THE TWO SHEDS REVIEW by Julian Radbourne
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A little bit later than planned due to health problems (I’ve got an infection in the left side of my jaw! Send get well messages to the usual address), we’re now going to take a look back at the recent Strikeforce/M-1 Global Fedor v Rogers show, shown on Bravo here in Britain on a one day delay. Is the Russian heavyweight really the best MMA fighter in the world?
The show began with heavyweight action, two Brazilians going up against each other with Fabricio Werdum taking on Antonio Silva. This was a great way to start the show. Silva tried to keep the fight upright in the first round, scoring with some good shots as he tried to stay away from Werdum’s ground game. This plan worked well in the first round, but as the fight went on Werdum began to stamp his authority on the fight, taking it to the mat and showing some good ground work. Naturally, the fighters began to tire in the third round, but this didn’t seem to stop their progress, and with the fight going the three round distance, Werdum took the unanimous decision. Nice stuff here, and a very enjoyable fight.
Then it was down to the light heavyweight division, with Gegard Mousasi facing Thierry Sokoudjou. The great fight action continued with this one. Both men looked good in a first round that was fought at a rather frantic pace, and Sokoudjou in particular looked quote impressive. Sadly, the man from Cameroon couldn’t keep his momentum going into the second round, with Mousasi soon getting the win after some good ground and pound work. A nice TKO win for the Dutchman here, but Sokoudjou can also be proud of his efforts in this one.
The third fight saw Jake Shields and Jason Miller fighting it out over the vacant Strikeforce Middleweight title. This was the title that Cung Le recently vacated when he retired, an retirement that hasn’t actually lasted that long, as he’s making a comeback next month. Anyway, back to the matter at hand. We got a tremendous display of ground fighting in this one, as Shields put on a great performance, although his excellent work wasn’t to the liking of the crowd at times, as they rained down a chorus of boos as he went to work. Miller look good as well, but as the fight went on it was obvious that Shields was the better fighter, although he just couldn’t get that final submission move. It really came as no surprise that Shields got the unanimous title winning decision, and although his fighting style wasn’t to everyone’s liking, this was a fine example of how you can get an exciting fight without a big knockout punch of quick submission victory.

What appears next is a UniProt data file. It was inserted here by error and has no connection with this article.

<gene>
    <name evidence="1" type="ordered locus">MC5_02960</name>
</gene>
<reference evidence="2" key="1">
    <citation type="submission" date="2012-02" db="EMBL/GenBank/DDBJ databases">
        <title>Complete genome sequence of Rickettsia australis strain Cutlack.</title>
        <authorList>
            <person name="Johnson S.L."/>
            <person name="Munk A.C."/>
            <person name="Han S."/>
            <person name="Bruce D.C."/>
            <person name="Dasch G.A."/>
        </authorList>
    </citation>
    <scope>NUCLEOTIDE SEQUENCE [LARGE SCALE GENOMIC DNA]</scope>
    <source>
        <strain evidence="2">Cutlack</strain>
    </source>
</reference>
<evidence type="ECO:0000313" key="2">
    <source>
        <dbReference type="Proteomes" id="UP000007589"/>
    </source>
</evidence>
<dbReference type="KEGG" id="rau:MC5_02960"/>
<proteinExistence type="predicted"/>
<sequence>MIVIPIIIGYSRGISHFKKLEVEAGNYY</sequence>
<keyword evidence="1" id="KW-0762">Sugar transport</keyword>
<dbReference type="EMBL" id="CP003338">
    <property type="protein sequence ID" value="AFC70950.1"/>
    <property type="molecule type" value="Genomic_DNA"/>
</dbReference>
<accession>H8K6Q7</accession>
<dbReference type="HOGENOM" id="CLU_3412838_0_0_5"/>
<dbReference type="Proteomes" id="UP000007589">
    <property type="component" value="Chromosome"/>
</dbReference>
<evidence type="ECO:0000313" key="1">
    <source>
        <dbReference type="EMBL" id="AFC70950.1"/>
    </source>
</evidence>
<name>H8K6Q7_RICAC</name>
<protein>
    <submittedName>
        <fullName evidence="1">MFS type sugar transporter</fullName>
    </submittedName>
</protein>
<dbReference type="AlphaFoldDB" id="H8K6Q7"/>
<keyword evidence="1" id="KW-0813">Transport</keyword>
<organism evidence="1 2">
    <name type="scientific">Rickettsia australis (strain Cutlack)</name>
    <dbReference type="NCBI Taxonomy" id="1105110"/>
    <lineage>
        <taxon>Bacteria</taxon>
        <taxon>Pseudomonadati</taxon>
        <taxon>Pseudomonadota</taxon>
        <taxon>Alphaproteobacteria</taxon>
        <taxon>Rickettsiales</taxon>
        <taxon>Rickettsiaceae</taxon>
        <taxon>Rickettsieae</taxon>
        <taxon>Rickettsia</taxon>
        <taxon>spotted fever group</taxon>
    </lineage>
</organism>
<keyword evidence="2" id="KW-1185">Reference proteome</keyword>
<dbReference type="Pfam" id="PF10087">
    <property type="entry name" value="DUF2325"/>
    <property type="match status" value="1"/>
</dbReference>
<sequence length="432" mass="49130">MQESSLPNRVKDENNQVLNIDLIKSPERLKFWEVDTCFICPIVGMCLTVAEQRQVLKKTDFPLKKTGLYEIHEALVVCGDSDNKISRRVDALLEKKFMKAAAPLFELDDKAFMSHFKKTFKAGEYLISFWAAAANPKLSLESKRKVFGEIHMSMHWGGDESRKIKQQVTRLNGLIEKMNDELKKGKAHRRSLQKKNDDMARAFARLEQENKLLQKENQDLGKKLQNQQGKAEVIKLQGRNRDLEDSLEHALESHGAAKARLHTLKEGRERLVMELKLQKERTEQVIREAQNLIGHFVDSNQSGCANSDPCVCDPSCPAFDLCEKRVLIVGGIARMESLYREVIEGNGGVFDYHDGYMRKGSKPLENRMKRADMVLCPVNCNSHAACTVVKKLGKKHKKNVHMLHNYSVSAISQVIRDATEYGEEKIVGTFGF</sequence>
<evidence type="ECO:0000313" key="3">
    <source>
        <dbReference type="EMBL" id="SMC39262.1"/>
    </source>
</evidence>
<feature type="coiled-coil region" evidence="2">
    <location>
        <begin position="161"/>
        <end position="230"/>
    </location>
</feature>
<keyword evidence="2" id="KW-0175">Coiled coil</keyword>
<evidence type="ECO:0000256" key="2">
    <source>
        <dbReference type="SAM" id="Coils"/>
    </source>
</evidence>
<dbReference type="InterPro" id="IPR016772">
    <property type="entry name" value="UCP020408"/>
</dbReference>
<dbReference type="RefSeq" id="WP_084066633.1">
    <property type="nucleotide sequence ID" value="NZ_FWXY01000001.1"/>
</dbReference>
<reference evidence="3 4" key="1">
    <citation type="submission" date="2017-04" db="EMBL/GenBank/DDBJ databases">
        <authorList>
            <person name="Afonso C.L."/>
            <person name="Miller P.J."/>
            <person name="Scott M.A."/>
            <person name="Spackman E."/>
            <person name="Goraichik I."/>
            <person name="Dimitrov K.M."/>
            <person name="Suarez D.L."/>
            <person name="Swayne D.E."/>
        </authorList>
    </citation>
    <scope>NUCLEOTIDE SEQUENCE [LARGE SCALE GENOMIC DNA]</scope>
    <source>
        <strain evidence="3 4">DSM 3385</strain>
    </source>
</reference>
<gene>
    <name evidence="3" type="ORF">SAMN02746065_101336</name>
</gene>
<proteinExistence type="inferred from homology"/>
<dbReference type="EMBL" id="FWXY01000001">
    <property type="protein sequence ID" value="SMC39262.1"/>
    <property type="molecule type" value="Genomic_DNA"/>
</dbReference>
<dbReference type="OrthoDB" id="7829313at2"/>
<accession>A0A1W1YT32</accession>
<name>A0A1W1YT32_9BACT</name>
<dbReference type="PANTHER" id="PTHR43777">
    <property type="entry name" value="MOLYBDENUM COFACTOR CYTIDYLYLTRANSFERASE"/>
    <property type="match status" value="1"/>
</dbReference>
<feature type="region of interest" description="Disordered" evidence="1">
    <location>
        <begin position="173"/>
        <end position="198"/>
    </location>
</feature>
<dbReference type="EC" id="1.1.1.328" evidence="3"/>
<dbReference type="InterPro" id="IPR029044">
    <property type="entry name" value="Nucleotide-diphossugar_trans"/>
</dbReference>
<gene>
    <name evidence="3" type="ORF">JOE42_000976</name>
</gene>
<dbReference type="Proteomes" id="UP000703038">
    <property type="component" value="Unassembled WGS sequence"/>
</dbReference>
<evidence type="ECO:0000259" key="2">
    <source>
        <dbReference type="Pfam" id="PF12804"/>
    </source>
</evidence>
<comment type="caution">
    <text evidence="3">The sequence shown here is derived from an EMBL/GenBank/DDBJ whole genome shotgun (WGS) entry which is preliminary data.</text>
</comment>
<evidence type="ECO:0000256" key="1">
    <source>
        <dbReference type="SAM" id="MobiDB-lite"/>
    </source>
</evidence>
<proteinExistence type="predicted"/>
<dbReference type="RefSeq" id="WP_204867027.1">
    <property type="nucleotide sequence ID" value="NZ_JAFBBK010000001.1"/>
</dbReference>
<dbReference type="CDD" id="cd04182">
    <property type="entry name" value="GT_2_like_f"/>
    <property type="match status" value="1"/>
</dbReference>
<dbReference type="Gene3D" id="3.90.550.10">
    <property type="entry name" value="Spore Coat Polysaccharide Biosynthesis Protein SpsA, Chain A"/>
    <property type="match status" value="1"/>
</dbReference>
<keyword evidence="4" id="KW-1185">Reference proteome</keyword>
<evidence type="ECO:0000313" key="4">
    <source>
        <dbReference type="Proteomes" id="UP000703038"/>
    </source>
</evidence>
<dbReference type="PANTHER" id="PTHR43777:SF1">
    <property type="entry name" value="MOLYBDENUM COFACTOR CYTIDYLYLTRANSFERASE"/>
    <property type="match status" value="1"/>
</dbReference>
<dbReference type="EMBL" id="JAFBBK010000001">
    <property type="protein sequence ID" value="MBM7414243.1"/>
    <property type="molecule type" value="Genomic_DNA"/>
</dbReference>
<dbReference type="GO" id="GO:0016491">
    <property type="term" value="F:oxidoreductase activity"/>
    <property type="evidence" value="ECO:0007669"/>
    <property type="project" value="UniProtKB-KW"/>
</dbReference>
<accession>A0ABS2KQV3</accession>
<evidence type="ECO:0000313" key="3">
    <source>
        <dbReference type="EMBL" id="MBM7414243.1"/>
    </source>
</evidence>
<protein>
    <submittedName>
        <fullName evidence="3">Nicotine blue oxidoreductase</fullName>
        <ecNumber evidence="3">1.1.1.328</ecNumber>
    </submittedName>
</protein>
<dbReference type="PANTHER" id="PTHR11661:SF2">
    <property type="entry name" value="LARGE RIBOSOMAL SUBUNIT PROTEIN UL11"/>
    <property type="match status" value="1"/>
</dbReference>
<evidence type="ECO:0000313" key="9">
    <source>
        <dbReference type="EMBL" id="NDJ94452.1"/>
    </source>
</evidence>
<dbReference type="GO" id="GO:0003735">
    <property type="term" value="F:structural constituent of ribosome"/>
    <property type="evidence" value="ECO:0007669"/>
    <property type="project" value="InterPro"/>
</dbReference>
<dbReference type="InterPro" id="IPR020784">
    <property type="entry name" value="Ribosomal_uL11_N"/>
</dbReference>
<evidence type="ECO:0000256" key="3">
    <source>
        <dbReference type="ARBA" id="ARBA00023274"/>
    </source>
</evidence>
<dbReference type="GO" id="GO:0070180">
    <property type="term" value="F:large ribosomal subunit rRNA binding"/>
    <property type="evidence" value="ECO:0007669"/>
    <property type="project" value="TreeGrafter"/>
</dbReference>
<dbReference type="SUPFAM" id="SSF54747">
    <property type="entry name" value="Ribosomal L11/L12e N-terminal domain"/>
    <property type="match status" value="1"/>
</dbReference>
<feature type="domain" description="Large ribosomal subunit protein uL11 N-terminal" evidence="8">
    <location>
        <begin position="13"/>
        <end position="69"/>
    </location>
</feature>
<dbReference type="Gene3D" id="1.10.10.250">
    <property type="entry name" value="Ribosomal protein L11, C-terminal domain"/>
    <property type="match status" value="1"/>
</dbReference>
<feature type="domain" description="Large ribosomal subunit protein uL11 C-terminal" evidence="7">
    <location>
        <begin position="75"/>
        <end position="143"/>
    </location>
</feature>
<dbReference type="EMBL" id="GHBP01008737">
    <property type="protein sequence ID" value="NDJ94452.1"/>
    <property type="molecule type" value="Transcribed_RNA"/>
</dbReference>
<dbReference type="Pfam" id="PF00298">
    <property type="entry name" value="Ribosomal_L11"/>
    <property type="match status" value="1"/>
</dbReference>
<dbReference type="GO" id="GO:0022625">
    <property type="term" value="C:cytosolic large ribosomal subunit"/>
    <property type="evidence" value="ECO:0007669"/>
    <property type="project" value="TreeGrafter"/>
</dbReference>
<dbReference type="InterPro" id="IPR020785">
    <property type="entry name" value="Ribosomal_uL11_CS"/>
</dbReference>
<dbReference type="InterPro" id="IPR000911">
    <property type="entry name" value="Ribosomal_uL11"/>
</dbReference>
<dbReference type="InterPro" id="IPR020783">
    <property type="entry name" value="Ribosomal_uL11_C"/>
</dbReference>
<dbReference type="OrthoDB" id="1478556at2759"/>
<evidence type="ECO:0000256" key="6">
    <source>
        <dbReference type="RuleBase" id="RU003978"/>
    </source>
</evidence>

The main event saw Russian sensation Fedor Emelianenko facing Brett Rogers. It seemed that everyone thought that Fedor would get a quick and decisive victory in this one, but I guess that Rogers didn’t read the script, especially in the first round when a left hook from the big American bloodied the Russian’s nose. Later on in the round Rogers’ ground and pound almost got him the win, but Fedor eventually escaped, almost getting the win himself with an arm triangle. The decisive moment came in the second, when Fedor’s big right hand sent Rogers crashing down to the ground. A brief moment of ground and pound followed, before the referee quickly stepped in and called a halt to the proceedings, giving Fedor the much anticipated victory, and capping off another fine performance from the Russian.
In conclusion – This is by far the best Strikeforce show I’ve seen, and the best MMA show outside of the UFC I’ve seen this year. Four outstanding fights, and a show that finished on a high note as Fedor got the expected win. But that big question is still waiting to be answered – is Fedor still the best heavyweight fighter of all time? Well, I’m afraid that, for me, this fight didn’t really answer that question. Strikeforce may be giving him a bigger platform, but that question won’t really be answered until he steps in to the UFC cage.